In the final article of a three-part series, Paul Kudray, offers some advice on how to help move your organization forwards, away from de-resilience and towards resilience.
Over the last few weeks, we have introduced a brand new word into our industry dictionary: de-resilient. It describes a leadership style or an organization that either denies or depresses resilience. The word is simple, uncomplicated and easy to understand; we’re already seeing it being used by professionals around the world.
Not alluding to Michael Jackson’s famous hit, but rather the thrill of ‘moving your organization and your leaders from de-resilient to resilient’. It may not be an open and shut case, but here is how resilience can grow in a de-resilient environment.
It’s been a long time coming
We’re talking years of cultures, attitudes and competing/conflicting priorities for the leaders and organizations to try to overcome before they can make the slightest enhancements and move resilience into a more positive position. Statements that say what businesses: ‘fail to have’ and the ‘risks they have’, often have no impact upon those who can make the difference.
Behind a painted smile
Through fair means or foul, we get resilience on the agenda of the executive, or senior management team meeting - the board meeting perhaps - and it’s a major plus point. We’re feeling pretty happy. Our area of the business is being discussed. Perhaps your line manager is even present to state your case? Show the levels of assurance you want to provide, but need a little bit more support to implement? We smile inside, but it’s a painted smile because the truth is something different.
The reality in most cases is the senior team are doing their jobs, but resilience isn’t their thing. It’s competing with an already burdening agenda, packed to the rafters with more impressive looking things they need to discuss. And maybe your line manager has inherited resilience, and actually doesn’t really buy in to it her / himself, but their job role looks more impressive and justifiable when they have resilience on the job description? Whatever it is, don’t just accept your moment in the spotlight as being as good as it gets. To do so will put you at risk of being a de-resilient, resilient lead.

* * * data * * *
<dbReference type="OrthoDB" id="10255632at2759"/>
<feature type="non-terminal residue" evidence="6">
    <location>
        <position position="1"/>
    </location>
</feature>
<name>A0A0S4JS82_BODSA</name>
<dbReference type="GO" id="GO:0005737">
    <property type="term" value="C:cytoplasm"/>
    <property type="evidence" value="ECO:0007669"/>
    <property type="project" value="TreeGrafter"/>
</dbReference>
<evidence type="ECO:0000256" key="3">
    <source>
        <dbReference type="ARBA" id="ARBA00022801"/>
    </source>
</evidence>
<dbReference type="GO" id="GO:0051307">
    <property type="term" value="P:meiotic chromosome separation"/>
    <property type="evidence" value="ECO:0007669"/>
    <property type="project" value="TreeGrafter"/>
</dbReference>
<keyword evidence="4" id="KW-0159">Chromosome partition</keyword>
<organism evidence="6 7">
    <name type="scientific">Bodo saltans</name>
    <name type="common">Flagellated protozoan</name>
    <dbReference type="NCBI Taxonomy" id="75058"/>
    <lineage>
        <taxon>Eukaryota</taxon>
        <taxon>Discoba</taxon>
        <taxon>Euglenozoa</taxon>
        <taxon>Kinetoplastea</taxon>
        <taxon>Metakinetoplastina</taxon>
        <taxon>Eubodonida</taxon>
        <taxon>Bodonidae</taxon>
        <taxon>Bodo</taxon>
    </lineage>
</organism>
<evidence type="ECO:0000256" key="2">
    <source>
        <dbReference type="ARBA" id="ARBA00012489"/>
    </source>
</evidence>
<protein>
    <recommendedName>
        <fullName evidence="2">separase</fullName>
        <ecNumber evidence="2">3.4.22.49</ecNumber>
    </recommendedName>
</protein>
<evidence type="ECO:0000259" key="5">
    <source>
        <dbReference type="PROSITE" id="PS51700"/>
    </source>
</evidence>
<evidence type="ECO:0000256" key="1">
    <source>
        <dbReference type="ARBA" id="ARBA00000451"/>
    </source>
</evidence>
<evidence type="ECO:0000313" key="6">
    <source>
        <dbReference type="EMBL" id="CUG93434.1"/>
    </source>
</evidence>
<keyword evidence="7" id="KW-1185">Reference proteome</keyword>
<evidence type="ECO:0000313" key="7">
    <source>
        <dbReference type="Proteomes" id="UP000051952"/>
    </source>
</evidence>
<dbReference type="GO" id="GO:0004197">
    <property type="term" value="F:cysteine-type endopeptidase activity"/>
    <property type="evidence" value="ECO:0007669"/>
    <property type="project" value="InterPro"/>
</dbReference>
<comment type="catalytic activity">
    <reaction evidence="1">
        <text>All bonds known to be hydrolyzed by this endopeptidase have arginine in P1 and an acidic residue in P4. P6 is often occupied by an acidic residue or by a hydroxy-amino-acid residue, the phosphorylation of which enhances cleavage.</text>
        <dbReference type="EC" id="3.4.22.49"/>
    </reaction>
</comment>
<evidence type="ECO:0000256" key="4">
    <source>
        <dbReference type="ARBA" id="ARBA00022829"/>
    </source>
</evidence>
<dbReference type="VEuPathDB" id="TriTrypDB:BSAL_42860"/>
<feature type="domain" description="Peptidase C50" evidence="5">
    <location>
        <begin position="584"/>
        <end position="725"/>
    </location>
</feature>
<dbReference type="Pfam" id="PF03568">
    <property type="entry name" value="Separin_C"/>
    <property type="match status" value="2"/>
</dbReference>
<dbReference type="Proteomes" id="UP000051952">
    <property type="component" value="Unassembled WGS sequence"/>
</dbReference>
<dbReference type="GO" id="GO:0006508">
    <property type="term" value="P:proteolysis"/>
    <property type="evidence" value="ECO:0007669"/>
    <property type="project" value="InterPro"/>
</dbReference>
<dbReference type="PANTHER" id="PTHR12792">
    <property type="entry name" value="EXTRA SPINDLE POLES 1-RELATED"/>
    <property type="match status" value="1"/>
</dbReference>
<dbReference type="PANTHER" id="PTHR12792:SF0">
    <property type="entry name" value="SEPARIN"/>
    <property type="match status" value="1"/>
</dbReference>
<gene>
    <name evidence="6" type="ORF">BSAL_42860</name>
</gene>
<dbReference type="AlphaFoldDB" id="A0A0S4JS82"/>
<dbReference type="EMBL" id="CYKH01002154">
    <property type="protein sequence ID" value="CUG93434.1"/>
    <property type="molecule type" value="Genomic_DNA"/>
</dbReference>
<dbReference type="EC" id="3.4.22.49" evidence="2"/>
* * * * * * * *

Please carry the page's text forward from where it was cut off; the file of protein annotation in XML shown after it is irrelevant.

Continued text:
Diamonds are forever
Sir John Whitmore developed a model for coaching and mentoring entitled the GROW Model. It can be used for most life and work issues, including moving out of de-resilience.
GROW stands for:
- Goal – what do you want to achieve?
- Reality – what is the current situation?
- Options – what is available and what obstacles are present?
- Will – what are you going to do about it?
So how can this help us change some of the attitudes and cultures that persistently block the developments of appropriate resilience? How can it help the move from de-resilient to resilient leadership? I suspect from experience, G and R are pretty standard across most of your needs.
Let me reiterate, what I’m suggesting isn’t going to be easy!
There have been many discussions (rightfully so) about making resilience a key performance indicator. This has happened in some organizations to good effect. But often it really does depend on the ‘will’ of the board and senior team to accept its quality value against other indicators that (generally) involve funding streams .
This is the time for action
Last week I suggested you, us and me (the YUM factor) start the ball rolling by trying to reverse some of the de-resilient thinking around leaders who just dismiss resilience as a nice to have. Now using the GROW model to effect, it’s an option we collectively have available and it’s in our power to do so.
Perhaps then the ‘O’ of the obstacles is about openly discussing de-resilience? As we already know, the solutions aren’t always the most expensive ones available. It really can be a simple phrase that reverses thinking; because leaders and organizations don’t like negativity. It’s bad for reputation and brand.
Don’t look back in anger
To me the solution lies in coaching leaders to think differently about resilience. We can’t keep blaming our organizations and our bosses, if we haven’t explained it in a way they can relate to and can understand as being of higher priority. It’s clear that current scientific jargon and definitions often fall short of their intentions, because it’s the same old news; the very people who are extremely busy with other completing issues, get switched off.
As someone who’s successfully changed an organization’s thinking towards resilience in the past, my message is: don’t look back in anger. Let’s be smarter about how we collectively approach the subject and its issues in the future. Some of that gift really is in our hands to do so. If we don’t accept that, then we’re missing the very point of what it is we preach and the majority will remain de-resilient.
An international leader in business resilience consultancy, training and coaching; Paul Kudray, MSc MEPS CBCI AMBCI, is an ex-emergency services commander who finished an exemplary 32 year career in the UK healthcare sector, working for the NHS - culminating in 7½ years as the Director of Resilience for one of the world’s largest ambulance services, NWAS NHS Trust. He now works with private and public sector clients around the world, training, advising, coaching and mentoring them at the highest levels about emergency and business continuity management. Paul's company is KCL. This article may be too simple for your complex needs. If so, ping Paul a message to firstname.lastname@example.org or via LinkedIn and he will be happy to have a chat.